The self-association in Figure 15-3 is the result of the Singleton pattern. The Singleton pattern helps you because it is useful to cache data in the service factory. Further, the instance itself will have low contention in terms of accessors, so the single instance turns into an optimization rather than a bottleneck.

The code to manipulate UDDI and get the information you are looking for is nontrivial. The key to the code is simply knowing how to traverse the complex UDDI structures and knowing which objects in the registry to use for information. The following sections walk you through the steps of a sequence diagram. After that, you will look at a short program that leverages the service factory implementation.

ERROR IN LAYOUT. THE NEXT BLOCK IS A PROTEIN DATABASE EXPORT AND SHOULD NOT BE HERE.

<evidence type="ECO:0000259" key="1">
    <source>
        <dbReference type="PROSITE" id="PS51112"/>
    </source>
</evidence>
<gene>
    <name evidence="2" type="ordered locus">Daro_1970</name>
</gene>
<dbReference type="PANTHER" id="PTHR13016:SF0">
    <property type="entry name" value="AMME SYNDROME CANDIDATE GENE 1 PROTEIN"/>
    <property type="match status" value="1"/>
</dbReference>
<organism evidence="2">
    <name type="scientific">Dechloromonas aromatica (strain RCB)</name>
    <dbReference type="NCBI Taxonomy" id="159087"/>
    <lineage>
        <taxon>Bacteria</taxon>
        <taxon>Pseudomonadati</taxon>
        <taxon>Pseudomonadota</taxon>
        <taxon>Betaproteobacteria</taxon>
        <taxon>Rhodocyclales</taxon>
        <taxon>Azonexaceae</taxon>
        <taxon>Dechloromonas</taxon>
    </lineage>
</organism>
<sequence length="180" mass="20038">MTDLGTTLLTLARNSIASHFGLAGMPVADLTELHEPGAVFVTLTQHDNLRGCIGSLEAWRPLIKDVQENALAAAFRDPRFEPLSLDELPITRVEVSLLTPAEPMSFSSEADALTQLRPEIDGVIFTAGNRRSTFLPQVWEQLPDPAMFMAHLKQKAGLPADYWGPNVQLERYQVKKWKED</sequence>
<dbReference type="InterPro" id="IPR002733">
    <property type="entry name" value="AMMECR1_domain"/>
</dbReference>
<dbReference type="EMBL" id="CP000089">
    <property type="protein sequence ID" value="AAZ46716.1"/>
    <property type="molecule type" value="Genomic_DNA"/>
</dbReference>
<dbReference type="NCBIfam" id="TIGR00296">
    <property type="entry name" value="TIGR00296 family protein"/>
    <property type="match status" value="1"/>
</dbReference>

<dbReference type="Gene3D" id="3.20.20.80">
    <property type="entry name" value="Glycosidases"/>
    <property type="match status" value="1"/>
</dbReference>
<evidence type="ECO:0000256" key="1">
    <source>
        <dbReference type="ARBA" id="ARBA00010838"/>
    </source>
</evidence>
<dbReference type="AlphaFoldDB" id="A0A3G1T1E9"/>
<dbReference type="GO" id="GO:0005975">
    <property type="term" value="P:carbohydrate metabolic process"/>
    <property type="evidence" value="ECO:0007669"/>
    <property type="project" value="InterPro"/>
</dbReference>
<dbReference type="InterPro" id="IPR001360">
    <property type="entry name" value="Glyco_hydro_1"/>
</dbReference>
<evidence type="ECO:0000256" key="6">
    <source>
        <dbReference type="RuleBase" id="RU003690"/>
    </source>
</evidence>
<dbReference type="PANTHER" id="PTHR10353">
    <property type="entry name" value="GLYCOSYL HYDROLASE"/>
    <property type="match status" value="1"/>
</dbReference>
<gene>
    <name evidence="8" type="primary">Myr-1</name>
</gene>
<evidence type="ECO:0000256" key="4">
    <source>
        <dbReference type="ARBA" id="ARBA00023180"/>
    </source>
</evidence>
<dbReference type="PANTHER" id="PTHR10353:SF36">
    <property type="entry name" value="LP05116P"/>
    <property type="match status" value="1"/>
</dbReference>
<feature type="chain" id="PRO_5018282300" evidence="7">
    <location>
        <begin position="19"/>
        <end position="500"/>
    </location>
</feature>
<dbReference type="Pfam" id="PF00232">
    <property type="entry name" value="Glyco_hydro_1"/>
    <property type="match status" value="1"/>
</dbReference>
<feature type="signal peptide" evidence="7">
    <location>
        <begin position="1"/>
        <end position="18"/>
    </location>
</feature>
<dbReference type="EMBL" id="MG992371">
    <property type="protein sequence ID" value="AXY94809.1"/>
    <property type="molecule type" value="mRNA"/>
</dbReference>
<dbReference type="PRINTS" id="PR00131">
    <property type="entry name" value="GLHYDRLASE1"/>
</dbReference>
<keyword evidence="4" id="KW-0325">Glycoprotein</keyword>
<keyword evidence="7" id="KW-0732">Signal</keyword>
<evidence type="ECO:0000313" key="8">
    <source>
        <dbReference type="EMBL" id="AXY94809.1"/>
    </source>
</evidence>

Note  

This chapter has less implementation code than previous chapters. The code to traverse UDDI is outside of the scope necessary to understand the pattern.You can download the source code for the book if you would like to browse the code in depth.

Following the Flow of the Product Collection Service Factory

The sequence begins with an external class requesting an architecture adapter that will allow the class to interact with a product collection. The class first calls the getInstance() method, which returns the instance of ProductCollectionServiceFactory . Next, you call the getService() method, which returns an instance of ProductCollectionImpl . The ProductCollectionImpl instance is an architecture adapter that was generated using WSDL2Java. Before the adapter was generated, you obtained the Web Services Description Language (WSDL) file that represented a product collection.